“Keep your voice down.”

“I’m not the idiot, my old son. If anyone’s the idiot it’s you and you know it. You wish you were me.”


“That’s it, isn’t it? You wish you were me: getting it where ever I want.”

“Yeah. Yeah, John, that’s it. I wish I was you. I wish my wife and kids hated me and everyone else thought I was a complete arsehead, and I was living in flatshare with some students from the technical college.”


“Whatever. But you’re right, I wish I was eating breakfast every morning in a greasy spoon, going on and on about my conquests like it makes me a big man. And nobody, John—man, woman or child—reads a newspaper anymore, over breakfast or otherwise. Jesus, John, you’re like someone off the telly from the 70s…Here. Here’s a twenty. Make sure you leave a tip, and try to avoid sexually harassing the waitress before you leave, would you? I’ll see you at the office. Just…just don’t talk to me unless you have to, OK?”

“I’m too late then? Your wife’s already turned you into one of the girls, has she?…And that, ladies and gentlemen, is why I had to get out. That, walking out the door there folks, is a prime example of a man who lets his WIFE keep his BALLS in a BOX BY THE BED! Well, nobody’s going to keep my balls in box, you hear me?!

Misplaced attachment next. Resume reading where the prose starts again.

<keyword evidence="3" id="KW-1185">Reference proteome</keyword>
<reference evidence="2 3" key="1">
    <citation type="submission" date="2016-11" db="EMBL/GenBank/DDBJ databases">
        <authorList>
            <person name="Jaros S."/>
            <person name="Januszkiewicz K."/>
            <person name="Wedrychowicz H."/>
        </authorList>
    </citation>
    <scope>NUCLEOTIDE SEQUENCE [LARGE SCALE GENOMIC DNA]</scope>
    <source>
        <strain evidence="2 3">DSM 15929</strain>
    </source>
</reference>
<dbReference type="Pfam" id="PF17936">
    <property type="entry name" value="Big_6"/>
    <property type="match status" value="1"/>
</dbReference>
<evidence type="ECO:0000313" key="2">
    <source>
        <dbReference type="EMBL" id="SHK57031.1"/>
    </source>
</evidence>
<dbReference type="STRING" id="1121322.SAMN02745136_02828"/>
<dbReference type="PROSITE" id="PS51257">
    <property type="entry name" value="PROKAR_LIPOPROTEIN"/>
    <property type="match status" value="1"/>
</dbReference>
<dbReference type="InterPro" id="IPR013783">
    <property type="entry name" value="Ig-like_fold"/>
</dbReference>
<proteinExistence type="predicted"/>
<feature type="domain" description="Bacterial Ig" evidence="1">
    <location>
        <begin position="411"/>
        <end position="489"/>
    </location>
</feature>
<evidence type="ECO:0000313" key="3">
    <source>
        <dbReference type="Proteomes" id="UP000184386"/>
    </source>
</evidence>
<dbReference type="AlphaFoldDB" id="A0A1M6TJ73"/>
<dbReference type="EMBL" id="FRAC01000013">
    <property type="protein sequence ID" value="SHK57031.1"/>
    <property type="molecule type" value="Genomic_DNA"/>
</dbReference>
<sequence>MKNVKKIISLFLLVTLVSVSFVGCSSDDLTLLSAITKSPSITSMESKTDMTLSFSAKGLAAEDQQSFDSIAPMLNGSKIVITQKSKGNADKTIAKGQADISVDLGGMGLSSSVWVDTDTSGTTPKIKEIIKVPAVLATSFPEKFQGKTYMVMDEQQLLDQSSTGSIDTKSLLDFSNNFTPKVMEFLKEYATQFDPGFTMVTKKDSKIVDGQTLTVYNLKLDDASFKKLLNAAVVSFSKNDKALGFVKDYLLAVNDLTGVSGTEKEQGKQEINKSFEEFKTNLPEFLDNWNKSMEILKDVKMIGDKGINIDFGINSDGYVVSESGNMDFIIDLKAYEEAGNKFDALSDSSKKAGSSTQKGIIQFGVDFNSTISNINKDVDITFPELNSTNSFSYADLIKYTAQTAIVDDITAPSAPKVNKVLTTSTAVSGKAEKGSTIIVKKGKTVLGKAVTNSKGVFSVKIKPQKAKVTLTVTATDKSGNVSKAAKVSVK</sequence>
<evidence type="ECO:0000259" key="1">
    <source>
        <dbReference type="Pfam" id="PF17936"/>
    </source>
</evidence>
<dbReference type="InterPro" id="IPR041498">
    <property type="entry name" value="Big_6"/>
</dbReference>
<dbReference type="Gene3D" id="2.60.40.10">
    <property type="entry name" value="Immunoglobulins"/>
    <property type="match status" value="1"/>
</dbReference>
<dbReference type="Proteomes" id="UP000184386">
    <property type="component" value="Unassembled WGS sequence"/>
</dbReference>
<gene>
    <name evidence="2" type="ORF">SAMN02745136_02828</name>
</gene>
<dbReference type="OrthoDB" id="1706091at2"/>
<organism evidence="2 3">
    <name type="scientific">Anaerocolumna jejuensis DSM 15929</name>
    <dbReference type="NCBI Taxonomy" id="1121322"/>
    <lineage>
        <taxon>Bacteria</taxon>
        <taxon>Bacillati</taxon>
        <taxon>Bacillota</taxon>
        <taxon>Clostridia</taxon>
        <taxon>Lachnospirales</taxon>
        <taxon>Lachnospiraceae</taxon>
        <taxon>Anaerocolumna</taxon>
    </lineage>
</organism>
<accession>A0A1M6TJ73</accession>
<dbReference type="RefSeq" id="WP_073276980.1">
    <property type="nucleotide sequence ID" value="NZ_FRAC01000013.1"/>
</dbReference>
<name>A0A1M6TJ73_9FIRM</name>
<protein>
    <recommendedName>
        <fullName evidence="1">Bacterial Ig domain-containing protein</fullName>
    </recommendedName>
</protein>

“Alright, alright, I’m going. Money’s on the table. I was just leaving, anyway.

“Before I go, my darling, what time do you knock off? I could stop by, take you out, show you a good time, maybe we could end up back at your place…Oi, watch the coat! This is genuine Harris Tweed, this is. I tell you, you don’t know what you are missing.

“Bloody women.”



Across the street from that little shop that sells shiny knickknacks no-one wants but everyone get as last-minute gifts, and around the corner from the new cafe, the driver of a green Renault Clio eased the car with practiced confidence from its space between a Hyundai Sonata and one of those new mega-Minis. Traffic was heavy but the driver edged into the stream with little difficulty. If she timed it right, hers would be the first car at the lights when the man in the tweed jacket stepped into the pedestrian crossing.

And if she she didn’t time it properly, that was all right, too. There was always tomorrow. Or the next day. Or the next.


copyright by author, 2013